Feb 09 How To Gain Content Marketing Efficiencies
Creating great content takes work and like it or not, there isn’t much you can do to change that. When done well, your content marketing efforts should be engaging, effective and entertaining. It must break through the clutter of your audience’s digital world, cause them to pause, consume AND (if they’re still with you) take the action you’d like them to take. Sounds like a lot? It can be.
Don’t fret! Just because great content takes effort, it doesn’t mean that you’re going to be spending hours pouring into each perfect GIF. We have a simple approach to planning your content that will help your efforts go further than they have before. With a slight tweak to how you capture moments, you could breathe new life into your content mix and reach your target audience in the way that they like to be talked to, no matter who they are. The best part is, you can do it within one shoot.
Say Hello To Your Best Friend, Video
Stay with me. I know that video may seem like the LEAST efficient way to create content. After all, you need to secure the right equipment, write the script, bring in the right talent and then take it into the editing bay. With a little planning, this video can live a new life in multiple ways. It’s easy to think of a video as a singular piece of content. Many times, you have very specific goals that you’re trying to achieve. If you take a step back, however, your next video project should be able to have many iterations that are just as strong and achieve different goals than the original video itself.
I like to think of these videos much like a blog post or article. They hold the most information and are there for the people who want to take a deep dive into a topic you’ve introduced them to. This long form content is not right for each consumer. Some are interested in a quote, a GIF or a photo that portrays a sound bite or visually engaging tidbit. Those people can be served just as easily with content you’ve already shot.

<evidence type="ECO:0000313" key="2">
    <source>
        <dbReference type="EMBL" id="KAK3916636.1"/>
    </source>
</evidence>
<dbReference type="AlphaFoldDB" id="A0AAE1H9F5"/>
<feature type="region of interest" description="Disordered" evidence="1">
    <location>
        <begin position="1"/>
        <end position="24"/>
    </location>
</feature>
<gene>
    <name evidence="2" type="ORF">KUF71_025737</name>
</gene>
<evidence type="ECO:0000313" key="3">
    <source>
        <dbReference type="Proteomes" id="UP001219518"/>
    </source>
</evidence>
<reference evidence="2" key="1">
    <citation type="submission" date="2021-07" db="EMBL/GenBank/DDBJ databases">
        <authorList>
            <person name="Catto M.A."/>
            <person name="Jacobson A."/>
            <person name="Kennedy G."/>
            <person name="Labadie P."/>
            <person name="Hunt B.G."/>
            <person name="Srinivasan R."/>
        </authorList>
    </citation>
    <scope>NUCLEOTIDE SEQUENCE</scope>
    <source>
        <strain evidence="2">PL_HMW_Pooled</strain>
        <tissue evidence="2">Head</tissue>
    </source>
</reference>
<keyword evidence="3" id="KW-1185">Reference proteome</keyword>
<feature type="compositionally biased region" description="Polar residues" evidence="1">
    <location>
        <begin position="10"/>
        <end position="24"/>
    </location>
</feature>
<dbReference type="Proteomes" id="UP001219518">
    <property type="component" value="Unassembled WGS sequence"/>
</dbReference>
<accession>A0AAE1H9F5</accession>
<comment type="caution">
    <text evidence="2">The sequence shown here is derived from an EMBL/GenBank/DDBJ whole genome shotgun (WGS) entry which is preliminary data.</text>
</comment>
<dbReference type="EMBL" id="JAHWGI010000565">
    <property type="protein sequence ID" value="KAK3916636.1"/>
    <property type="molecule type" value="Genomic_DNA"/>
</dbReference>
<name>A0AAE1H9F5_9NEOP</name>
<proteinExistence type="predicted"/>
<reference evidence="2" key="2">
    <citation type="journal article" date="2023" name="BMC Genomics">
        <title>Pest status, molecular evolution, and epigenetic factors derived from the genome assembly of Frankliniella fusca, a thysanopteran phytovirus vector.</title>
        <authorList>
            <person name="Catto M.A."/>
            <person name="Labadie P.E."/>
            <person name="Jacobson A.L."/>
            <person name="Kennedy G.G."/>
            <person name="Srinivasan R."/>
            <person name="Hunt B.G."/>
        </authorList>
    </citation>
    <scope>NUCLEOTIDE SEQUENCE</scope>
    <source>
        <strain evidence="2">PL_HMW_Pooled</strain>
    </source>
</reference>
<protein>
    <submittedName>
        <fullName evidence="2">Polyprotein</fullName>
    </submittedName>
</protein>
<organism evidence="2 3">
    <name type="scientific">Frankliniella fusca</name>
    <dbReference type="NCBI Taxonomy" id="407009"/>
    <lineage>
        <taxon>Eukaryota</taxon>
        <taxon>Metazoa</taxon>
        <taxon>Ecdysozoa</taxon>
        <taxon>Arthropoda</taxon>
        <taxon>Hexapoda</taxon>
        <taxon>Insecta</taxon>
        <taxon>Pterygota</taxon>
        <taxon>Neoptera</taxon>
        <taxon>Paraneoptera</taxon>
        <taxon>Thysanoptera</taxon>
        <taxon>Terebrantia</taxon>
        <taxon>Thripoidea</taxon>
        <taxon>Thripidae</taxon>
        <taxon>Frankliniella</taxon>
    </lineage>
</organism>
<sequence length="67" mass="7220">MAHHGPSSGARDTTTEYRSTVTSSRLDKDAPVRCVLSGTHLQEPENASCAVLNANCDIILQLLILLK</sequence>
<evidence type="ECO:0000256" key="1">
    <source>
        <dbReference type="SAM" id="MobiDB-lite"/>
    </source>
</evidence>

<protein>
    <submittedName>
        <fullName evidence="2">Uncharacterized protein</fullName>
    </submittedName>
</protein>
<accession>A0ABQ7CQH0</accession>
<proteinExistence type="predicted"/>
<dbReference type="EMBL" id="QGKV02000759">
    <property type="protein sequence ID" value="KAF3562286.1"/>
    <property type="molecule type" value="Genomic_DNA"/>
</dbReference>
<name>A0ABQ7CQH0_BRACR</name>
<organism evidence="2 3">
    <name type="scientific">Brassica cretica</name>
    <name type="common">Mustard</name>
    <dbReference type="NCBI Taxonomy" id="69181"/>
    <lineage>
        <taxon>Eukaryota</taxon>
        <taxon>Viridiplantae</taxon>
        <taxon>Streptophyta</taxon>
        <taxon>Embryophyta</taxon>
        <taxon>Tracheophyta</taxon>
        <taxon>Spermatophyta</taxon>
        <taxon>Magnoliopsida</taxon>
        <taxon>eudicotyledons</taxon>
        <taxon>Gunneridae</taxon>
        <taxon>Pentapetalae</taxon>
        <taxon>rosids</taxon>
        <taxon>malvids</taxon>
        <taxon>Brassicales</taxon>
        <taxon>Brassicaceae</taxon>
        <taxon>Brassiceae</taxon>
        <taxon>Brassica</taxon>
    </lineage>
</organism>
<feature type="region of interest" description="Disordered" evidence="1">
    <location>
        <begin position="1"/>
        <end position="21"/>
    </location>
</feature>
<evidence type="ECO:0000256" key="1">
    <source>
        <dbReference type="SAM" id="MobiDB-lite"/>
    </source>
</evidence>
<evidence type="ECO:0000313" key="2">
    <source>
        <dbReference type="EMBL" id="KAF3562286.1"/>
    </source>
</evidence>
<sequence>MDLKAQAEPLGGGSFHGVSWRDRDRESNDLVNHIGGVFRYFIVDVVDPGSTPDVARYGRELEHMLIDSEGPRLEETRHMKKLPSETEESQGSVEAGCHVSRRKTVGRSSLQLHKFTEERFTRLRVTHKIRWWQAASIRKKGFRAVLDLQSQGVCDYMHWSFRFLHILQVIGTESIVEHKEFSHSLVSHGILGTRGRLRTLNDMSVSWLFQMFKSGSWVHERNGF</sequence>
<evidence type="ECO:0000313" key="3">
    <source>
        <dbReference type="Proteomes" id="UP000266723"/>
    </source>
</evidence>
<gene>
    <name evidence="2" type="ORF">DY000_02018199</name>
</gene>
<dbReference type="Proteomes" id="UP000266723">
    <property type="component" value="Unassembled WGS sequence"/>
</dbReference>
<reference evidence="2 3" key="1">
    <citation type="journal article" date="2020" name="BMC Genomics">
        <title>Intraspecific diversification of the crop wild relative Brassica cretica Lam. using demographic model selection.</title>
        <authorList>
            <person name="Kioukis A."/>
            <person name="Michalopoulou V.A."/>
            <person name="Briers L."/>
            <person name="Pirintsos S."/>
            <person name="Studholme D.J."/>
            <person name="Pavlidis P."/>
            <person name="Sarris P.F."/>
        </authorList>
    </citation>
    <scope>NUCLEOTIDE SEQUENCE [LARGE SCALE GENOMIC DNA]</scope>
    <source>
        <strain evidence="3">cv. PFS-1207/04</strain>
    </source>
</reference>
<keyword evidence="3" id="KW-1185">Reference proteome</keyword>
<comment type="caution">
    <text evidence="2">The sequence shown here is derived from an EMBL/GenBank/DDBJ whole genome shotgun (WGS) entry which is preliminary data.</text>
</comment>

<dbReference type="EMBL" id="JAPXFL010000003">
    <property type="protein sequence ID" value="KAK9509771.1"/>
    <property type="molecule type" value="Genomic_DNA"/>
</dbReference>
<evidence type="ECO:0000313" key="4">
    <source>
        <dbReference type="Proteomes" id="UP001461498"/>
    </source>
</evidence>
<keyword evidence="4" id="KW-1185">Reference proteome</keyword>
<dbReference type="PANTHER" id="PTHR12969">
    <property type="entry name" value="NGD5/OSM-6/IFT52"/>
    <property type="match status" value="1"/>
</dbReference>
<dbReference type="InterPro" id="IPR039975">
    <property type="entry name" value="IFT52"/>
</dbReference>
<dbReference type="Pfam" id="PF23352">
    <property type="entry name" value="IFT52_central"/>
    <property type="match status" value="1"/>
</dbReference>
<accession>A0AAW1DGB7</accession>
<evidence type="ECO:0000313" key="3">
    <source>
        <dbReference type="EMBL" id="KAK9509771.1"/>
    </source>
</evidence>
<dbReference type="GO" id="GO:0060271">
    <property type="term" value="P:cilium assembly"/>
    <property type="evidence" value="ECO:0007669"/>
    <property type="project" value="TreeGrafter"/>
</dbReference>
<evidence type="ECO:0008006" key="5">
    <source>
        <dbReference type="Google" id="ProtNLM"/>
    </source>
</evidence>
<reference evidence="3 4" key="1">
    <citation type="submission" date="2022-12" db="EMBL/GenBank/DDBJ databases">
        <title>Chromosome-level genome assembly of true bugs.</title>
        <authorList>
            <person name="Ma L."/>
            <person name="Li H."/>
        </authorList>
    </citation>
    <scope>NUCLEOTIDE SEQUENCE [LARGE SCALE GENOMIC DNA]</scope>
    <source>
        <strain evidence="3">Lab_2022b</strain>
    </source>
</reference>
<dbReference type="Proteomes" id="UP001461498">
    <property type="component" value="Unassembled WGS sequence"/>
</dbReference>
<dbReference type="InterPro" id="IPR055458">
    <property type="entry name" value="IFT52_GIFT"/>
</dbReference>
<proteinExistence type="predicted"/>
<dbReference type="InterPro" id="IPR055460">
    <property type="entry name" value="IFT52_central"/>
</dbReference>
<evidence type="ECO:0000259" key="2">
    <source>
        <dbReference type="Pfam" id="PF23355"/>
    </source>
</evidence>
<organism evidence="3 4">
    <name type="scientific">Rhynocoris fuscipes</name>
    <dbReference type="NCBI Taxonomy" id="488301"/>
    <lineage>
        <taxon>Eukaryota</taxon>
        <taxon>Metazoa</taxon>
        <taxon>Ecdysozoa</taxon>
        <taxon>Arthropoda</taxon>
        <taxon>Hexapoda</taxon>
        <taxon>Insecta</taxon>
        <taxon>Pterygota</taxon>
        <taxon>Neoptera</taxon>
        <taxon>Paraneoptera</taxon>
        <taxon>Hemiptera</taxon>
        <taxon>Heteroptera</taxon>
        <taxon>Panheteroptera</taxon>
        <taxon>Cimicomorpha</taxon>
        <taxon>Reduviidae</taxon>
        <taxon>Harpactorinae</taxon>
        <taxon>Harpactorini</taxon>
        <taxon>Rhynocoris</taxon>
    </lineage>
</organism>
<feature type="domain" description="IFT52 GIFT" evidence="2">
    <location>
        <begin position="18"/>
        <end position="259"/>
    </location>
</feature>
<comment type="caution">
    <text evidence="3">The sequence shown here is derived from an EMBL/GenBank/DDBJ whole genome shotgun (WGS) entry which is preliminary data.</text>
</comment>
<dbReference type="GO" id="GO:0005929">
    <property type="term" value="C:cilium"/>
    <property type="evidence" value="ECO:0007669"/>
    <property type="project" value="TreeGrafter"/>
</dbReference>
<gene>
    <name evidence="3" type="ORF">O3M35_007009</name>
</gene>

Let’s use an example from the leaders (for better or worse) in content marketing, Buzzfeed.
They took an interview with the cast of the FOX television show Brooklyn 99 and broke it apart into (at least) 15 pieces of content. Here is the full video of their Q&A session:
Video Becomes: Short Videos
This is probably the easiest one. In the age of Vine, Instagram videos and diminishing attention spans, videos that are six, fifteen or thirty seconds can be the perfect entry point for a longer form video. In some cases, it may even be the only type of content they want to consume. If you shift your thinking to which parts of your video is most relevant to the different target demographics you’re trying to reach, you’ll be able to easily identify where your short form edits should come from.
Video Becomes: GIFs
For some, GIFs are confounding. How are they made? How do you even pronounce the word? Worry not, as the GIF has become the best friend of content marketers over the past few years. They’re short, they convey a bite-size amount of information, they’re more eye-catching than photos and social networks have continued to adapt their platforms to allow for their posting in all iterations. Many messaging apps even have GIF keyboards built directly into their interface.
The dirtiest secret about GIFs is that they are easy to make (and getting easier). If you have a series of photos, a video file or even a YouTube link, you can create a GIF easily and effectively. There are even many websites that will do the hard work for you.
Here are a few examples:
- GIFs from Images: http://gifmaker.me/
- GIFs from Videos: http://makeagif.com/video-to-gif
- GIFs from YouTube Video: http://makeagif.com/youtube-to-gif
- Resizing/Optimizing Your GIF: http://ezgif.com/
From our video example above, you’ll see that they took individual answers, jokes and high points of the interview and transformed them into truly engaging and shareable GIFs:
Video Becomes: Images
Again, in retrospect, this may seem like an easy one but it takes a little planning to get the most out of this one too. Photos and images can be captured in mainly two ways but used in many different iterations. The first way to capture images is to have a second shooter on the day of your video shoot to capture behind the scenes content. This look at “how the sausage is made” lets your audience feel like they’re on the inside and have special access to the content.
Here’s an example of a behind the scenes photo from the Brooklyn 99 video:
The other way to gain images from a video is to use screenshots from your video file. These can be used in any of the ways you’d use photos on your social networks: images, text overlays, step by step builds, etc.
As you can see, starting with a larger scale piece of content and a little bit of forward thinking in your planning can turn one shoot into dozens of iterations for your social channels. If you use your time effectively, your content calendar can be filled with many fresh looks for your audience and ultimately more impressions for your featured content.
How do you find efficiencies in your content creation? Let us know below!